Yesterday Apple officially announced a range of new products that had been widely-expected, including two new iPhones and a release date for iOS 7, the new mobile operating system for the iPhone, iPad and iPod Touch – September 18. Excitingly for us, iOS 7 will include something that children’s app developers have long been waiting for: a dedicated category for Kids’ Apps.
A Kids’ Apps section of the App Store will hopefully mean that our apps will be more straightforward to find (previously they’ve been split across book, game and education categories), that parents and teachers will have easy access to information about the suitability of an app for different age groups, and that the very best apps for children will be showcased and promoted. Apps that are featured in the Kids’ App section must also comply with certain standards to ensure that they don’t encourage children to buy in-app content without parental permission (something that we care a lot about, and which we’ve written about previously on this blog).
The announcement has made us think about the position of our apps within the entire App Store ecosystem – their appearance, their price, their content and their extras. At the moment, our apps aren’t as cheap as some other kids’ apps on the Store, which is something we’ve always felt comfortable justifying: we think they’re also better value than a lot of apps, with higher production values, richer content and greater interactivity – and unlike a number of other products, we don’t have any in-app purchasing or advertising in our apps. At £3.99, we think reading experiences like our award-winning fairytale apps – The Three Little Pigs, Cinderella, and Little Red Riding Hood – are an absolute bargain (and our other apps are even cheaper).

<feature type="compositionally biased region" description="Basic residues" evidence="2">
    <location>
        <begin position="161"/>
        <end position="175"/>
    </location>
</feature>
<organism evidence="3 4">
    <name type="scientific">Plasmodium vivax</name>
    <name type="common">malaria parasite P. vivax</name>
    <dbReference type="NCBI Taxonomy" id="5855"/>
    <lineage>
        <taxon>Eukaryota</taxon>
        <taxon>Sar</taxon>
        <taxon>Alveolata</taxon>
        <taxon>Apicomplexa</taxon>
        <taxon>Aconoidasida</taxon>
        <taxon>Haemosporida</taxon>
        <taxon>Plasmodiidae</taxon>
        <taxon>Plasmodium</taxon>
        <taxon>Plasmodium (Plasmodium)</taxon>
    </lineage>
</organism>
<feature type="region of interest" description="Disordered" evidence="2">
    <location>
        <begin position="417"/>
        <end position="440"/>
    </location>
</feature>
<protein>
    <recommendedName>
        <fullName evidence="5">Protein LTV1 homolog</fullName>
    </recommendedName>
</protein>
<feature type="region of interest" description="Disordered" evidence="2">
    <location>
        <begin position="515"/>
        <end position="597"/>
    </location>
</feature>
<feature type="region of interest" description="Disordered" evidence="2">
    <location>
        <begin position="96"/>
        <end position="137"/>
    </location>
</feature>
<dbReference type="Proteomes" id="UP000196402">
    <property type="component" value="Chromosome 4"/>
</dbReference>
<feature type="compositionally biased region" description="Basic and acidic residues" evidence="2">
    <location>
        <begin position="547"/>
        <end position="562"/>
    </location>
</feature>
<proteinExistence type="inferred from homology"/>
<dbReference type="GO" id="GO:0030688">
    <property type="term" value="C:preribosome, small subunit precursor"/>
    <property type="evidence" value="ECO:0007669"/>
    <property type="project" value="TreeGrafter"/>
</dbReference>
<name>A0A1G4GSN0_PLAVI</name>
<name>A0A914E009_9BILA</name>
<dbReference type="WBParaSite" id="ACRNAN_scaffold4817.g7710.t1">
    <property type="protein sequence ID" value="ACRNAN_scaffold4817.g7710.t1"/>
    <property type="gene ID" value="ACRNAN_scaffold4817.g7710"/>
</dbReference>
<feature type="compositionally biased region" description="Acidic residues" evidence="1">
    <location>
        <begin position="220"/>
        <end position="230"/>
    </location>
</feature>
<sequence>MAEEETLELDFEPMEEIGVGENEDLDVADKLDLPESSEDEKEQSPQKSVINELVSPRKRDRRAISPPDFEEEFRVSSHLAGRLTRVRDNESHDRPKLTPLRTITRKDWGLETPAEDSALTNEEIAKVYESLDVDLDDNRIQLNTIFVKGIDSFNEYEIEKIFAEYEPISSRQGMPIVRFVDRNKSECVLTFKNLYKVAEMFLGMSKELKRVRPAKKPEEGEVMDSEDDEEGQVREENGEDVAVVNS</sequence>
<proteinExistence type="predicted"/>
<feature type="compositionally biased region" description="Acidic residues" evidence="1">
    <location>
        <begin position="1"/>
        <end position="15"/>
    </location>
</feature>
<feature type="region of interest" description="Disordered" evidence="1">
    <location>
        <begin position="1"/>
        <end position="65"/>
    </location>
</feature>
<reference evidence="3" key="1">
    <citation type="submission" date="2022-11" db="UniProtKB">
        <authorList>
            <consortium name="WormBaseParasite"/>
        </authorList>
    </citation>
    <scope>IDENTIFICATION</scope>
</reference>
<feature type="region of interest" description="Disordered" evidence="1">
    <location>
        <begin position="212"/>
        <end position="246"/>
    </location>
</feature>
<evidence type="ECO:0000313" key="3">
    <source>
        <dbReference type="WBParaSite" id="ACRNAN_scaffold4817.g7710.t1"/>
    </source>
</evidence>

We’d really like to hear from you, though. Now that kids’ apps will appear in a separate place on the App Store, will you expect to pay less for them? Or would you expect them to be free? What do you think’s the right price for a children’s app? What’s the price point you buy apps at most often? And are you comfortable making in-app purchases for kids’ apps?
If you’ve any thoughts or suggestions about pricing, we’d love to hear from you – and to thank you for your time, at the end of the week we’ll pick five comments (either here on the blog, on Facebook or on Twitter) at random and give the authors a copy of our Little Red Riding Hood app.
And keep an eye on our blog next week – we’ll have some exciting announcements to make to coincide with the release of iOS 7 and the Kids’ App category.